—Hah! UV lights, what a bunch of amateurs.
—You… you sparkle? You don’t burn up in the sun?
—Of course we sparkle! If we burnt up in the sun, how would we go to school?
—Ah, go easy on them, maybe they’re just used to what they see on TV…
—Well, they should forget about all that. Our vampires are different…
—…who are you talking to?
—The sunlight merely shows our true form. We have heightened senses, agility and strength, and while we’ve been known to feast on human blood from time to time, it’s not necessary.
—Holy water and garlic obviously have no effect on us…
To prove this point one of the vampires produced a slice of white garlic pizza, took a bite with gusto and chewed before spitting it out, as a sommelier would a glass of wine.
—If there’s one thing we can’t stand though, it’s…
The super snuck behind the vampire interlocutor and brought an aluminum baseball bat down on his head. His head shattered like porcelain, and the others were so shocked by this display of violence they scattered out of the apartment; at least those who could outrun the super’s assaults.
—He was going to say werewolves. They can’t stand werewolves.
Mina stood by alone once again, and upon hearing the word werewolves let out a horrible shriek and made toward the window. However, the injuries from her prior stumble out the window made it necessary to have her fitted with a cast on her leg and given a set of crutches, which made it difficult to first reach the window (the crystalline shards of former vampire of course made it difficult for her to have much traction on the floor with her crutches); then, once she did reach the window her crutches made it difficult for her to open it, so she simply knocked out the glass with the blunt end of her crutch and leaped out, extremely gothically.
The two friends said nothing for a while, then Gordon pointed to the shards of vampire on the floor.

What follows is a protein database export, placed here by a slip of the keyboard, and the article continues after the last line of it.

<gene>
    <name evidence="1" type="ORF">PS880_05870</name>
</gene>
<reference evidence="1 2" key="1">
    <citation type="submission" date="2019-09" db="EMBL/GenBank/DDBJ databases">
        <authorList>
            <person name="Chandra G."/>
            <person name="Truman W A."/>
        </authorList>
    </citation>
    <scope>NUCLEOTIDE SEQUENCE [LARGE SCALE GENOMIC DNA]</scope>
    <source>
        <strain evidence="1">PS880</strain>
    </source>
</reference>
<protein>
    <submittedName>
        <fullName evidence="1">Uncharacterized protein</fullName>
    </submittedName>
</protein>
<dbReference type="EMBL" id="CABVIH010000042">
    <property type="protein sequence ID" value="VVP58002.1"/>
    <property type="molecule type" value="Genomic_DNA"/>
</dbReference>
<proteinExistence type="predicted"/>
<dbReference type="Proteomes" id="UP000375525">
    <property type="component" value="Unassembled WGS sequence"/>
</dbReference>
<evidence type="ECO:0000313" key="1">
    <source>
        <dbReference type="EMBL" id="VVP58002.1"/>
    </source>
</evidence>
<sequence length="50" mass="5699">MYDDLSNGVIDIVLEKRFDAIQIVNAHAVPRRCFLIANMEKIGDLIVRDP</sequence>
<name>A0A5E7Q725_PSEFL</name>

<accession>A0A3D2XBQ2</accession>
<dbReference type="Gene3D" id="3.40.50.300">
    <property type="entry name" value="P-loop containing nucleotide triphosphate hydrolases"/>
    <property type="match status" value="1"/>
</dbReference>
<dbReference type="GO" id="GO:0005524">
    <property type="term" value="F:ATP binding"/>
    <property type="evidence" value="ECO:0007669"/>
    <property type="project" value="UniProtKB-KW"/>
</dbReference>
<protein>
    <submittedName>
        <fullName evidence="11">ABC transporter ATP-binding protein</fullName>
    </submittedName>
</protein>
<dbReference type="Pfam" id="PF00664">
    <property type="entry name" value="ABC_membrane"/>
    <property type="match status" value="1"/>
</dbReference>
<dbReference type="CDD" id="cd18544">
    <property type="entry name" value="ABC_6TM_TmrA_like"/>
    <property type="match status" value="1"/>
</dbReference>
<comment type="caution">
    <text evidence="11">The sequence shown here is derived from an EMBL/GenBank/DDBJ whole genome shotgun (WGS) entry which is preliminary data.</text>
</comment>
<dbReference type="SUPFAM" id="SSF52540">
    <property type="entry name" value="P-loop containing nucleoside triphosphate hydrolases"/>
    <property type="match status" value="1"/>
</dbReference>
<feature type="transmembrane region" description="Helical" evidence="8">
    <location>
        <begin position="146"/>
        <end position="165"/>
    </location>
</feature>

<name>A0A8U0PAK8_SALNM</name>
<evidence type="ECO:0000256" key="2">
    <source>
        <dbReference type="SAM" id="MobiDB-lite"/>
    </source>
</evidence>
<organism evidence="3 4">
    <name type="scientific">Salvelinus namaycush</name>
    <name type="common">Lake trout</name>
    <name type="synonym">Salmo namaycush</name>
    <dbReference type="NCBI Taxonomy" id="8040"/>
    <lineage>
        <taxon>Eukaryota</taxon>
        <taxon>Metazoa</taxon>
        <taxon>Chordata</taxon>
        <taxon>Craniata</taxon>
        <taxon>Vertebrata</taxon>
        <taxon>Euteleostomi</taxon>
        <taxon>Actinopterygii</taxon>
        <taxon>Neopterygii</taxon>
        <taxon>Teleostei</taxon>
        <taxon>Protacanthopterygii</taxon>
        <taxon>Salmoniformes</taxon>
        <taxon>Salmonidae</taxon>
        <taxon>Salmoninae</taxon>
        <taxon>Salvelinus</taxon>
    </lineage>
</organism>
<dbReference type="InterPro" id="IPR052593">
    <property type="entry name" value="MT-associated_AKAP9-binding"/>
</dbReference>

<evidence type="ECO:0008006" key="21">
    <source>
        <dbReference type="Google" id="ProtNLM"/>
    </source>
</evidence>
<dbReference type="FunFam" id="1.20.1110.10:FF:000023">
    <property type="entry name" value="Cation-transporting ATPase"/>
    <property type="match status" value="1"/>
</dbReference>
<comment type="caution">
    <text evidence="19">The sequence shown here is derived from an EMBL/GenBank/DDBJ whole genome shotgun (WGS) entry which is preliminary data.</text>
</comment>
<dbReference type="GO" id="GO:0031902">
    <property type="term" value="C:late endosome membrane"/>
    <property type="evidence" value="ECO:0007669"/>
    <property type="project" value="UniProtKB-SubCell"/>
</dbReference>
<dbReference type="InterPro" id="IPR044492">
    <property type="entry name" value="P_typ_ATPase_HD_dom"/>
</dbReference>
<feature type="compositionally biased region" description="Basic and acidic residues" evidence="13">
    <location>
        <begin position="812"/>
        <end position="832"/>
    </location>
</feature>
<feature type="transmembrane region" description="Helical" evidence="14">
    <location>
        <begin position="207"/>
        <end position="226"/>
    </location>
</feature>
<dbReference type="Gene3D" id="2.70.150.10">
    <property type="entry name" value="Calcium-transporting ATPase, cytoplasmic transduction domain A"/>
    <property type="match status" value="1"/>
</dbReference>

—…I don’t understand. How did you kill that one?
—I dunno. The original author never really made it clear. Any blunt object seems to work on them though.
—Wow. How do you know so much about vampires?
The super left the room with a shrug, brandishing the metal bat about.
—I just hate vampires, that’s all.
Frank and Gordon spent the hours of six thirty am to about quarter after nine, and then from about two pm up until sunset (as that window of time in the morning to just after noon was most likely when the vampires would be preoccupied with their school studies), taking turns guarding the front door to their apartment with baseball bats, crowbars, and croquet mallets (Gordon had a bunch of croquet mallets, don’t ask). The vampires seemed to take an immoderate pleasure in being able to walk in the daytime, and therefore the two friends figured their best chance of defense would be when the sun was up, and thereby when the vampires would have a chance to gloat.
Imagine Frank and Gordon’s surprise when, barely a moment after the sun fully descended below the horizon as foretold by the official almanacs, a swarm of vampires once again invaded the apartment, with the mad Mina howling behind them. These vampires were far uglier than the first couple batches, a misshapen lizard-like face and mutated proportions accompanied each of the vampire’s bared fangs.